Being a first time home buyer can be a little bit daunting. It’s the biggest purchase you’ll (probably) ever make, you feel like you don’t have as much information as the buyers who’ve done it already, and because you don’t have a property to sell first, there’s a lot of pressure on your hard-earned savings. 

Still, buying your first home is an achievable goal. The government wants people to be on the property ladder, and there are plenty of schemes out there designed to help you do just that. 

Are you a first time buyer?

  • Have you ever bought a house or flat, to live in or to rent, in the UK or abroad?
  • Have you ever inherited a property or been given a place to live as a gift?
  • Do you have property in your name that you could sell to buy a new home?

If you (and, if applicable, the person you’re planning to buy with) can answer ‘no’, to all these questions, congratulations – you’re officially a first time buyer.

Now let’s look at the benefits that status gives you. 

You’re not tied to an existing home

1. You don’t have to sell first

If someone owns a home already, they’ll probably have to sell it before they can buy, and there can be all sorts of legal and financial delays in this process. The fact that first-time buyers aren’t tied to an existing property can be really attractive to sellers on a deadline. You might even hit the jackpot and find a seller who’ll accept a lower offer to make a quick sale. 

There’s lots of government help available

A quick caveat here: not all of these schemes are available in all parts of the  UK and you’ll have to choose one scheme where you meet the eligibility criteria. 

2. Part-ownership

Here, you buy a percentage of a house or flat (between 25 and 75%, depending on how much you have for a deposit), and your local council or a housing association buys the rest. 

Under part or shared ownership schemes, you have to pay your mortgage on the part of the house you own and pay rent on the part of the property that you don’t. But because your deposit covers a larger percentage of the home loan you take out, you’ll probably have a lower interest rate and smaller monthly repayments, so you could still save money in the long run.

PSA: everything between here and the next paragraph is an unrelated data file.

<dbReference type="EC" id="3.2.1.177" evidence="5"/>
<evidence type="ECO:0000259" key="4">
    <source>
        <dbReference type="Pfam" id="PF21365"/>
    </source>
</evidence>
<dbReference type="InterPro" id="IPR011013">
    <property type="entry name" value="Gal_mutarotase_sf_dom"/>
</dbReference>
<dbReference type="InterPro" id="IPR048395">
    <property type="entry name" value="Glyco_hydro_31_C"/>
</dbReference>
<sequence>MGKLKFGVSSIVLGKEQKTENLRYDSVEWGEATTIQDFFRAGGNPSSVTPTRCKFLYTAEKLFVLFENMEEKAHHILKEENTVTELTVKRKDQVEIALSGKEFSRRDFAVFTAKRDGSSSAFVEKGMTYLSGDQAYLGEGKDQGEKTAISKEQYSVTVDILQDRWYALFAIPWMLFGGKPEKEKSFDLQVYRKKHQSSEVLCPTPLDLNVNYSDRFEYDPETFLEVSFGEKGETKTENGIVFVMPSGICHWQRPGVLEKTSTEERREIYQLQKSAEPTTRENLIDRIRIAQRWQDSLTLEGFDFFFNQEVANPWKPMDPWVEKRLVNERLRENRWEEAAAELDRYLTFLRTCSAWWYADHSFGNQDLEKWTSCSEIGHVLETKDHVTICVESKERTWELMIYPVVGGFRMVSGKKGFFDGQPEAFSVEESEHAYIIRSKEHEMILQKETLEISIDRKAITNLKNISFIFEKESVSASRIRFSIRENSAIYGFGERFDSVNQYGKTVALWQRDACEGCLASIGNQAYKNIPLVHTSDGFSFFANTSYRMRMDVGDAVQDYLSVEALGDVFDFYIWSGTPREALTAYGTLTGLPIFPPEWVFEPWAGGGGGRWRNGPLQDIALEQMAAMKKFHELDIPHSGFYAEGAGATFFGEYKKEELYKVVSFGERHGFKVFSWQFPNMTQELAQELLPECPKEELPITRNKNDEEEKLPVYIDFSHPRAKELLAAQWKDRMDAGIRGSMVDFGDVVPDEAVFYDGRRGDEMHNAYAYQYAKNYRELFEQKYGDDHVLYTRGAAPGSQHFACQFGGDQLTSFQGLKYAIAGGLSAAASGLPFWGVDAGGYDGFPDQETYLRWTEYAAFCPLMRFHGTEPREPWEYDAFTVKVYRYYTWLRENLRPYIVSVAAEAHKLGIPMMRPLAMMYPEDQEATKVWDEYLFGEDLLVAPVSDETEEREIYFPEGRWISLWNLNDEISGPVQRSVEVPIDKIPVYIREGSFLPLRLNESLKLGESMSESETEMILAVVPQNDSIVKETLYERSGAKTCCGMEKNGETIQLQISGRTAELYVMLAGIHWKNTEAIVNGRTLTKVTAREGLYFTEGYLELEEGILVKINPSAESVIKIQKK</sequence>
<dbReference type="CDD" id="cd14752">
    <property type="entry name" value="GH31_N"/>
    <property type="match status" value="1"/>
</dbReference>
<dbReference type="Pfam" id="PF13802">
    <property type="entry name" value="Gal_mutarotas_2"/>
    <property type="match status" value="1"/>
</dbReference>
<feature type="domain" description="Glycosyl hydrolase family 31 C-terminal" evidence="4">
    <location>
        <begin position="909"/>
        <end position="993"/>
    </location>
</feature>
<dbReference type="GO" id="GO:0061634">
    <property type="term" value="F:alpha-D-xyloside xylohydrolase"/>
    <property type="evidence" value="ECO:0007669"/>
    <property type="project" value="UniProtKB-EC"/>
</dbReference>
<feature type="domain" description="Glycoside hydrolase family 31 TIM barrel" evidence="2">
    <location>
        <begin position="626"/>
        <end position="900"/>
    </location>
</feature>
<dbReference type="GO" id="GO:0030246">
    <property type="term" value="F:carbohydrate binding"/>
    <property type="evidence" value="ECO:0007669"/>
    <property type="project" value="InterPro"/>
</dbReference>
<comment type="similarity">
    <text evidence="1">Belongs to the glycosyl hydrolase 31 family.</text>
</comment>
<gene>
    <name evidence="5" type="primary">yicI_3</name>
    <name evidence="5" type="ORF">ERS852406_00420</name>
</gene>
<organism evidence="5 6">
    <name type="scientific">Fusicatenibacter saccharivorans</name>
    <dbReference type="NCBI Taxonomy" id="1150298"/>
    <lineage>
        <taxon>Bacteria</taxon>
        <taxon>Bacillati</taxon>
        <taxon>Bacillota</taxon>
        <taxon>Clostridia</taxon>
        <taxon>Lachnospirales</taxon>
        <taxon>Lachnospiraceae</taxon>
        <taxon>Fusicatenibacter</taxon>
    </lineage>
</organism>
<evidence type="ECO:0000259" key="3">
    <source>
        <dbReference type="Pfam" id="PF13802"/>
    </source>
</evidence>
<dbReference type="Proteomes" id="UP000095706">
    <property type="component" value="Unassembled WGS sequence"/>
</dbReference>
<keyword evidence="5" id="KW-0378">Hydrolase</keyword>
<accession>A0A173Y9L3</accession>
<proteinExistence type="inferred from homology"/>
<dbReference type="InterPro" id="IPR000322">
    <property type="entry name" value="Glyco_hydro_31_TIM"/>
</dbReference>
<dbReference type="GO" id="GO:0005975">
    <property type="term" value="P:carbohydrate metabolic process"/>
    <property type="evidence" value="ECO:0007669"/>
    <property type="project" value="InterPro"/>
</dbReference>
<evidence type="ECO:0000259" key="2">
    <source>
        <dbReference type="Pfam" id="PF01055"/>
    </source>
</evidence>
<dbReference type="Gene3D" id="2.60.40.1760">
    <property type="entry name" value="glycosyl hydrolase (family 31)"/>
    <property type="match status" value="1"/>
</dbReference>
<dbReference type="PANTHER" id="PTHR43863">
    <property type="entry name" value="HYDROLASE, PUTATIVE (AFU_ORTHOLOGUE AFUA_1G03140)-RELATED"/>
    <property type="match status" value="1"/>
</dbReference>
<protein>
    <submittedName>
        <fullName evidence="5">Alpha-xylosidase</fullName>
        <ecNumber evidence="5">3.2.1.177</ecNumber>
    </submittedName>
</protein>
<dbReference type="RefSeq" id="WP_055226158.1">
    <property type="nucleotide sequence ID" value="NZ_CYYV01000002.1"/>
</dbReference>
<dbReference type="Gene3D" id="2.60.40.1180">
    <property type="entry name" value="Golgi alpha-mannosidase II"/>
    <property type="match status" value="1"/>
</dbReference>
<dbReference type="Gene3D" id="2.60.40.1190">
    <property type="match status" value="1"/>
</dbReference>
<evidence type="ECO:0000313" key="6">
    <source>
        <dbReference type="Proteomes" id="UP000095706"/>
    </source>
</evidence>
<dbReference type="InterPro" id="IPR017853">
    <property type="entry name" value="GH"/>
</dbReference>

Over time, you’ll also have the chance to buy more shares of the property, which will bring your rent down further. This is called ‘staircasing’, and you can keep buying shares until you own 100% of your home. 

3. Equity Loans

The Help to Buy Equity Loan is only available in England, although something similar exists in the Welsh Homebuy scheme

As long as you (and the home you want to buy) meet the eligibility criteria, an equity loan lets you borrow money from the government to put towards your new home. You can borrow 20% of the purchase price, or 40% in London. Then, for the first five years, the loan is interest-free. From the sixth year on, you only have to pay the interest on the loan, although you can also pay off the remaining amount at any point within 25 years, when you sell the home or when you pay off your mortgage. 

4. The First Homes Scheme

The First Homes scheme is comparatively new. It’s part of the government’s plans to make sure that more of the new homes being built in the UK are affordable. 

With this scheme, you get a discount of at least 30% on the market value of a new build home which is worth £250,000 or less (rising to £420,000 or less in London), as long as you can tick a few boxes:

  • You have to have a household income (so a combined income, if you’re buying with someone else) of less than £80,000 per year.
  • You have to pay no more than a 50% deposit on the remaining amount of the property price.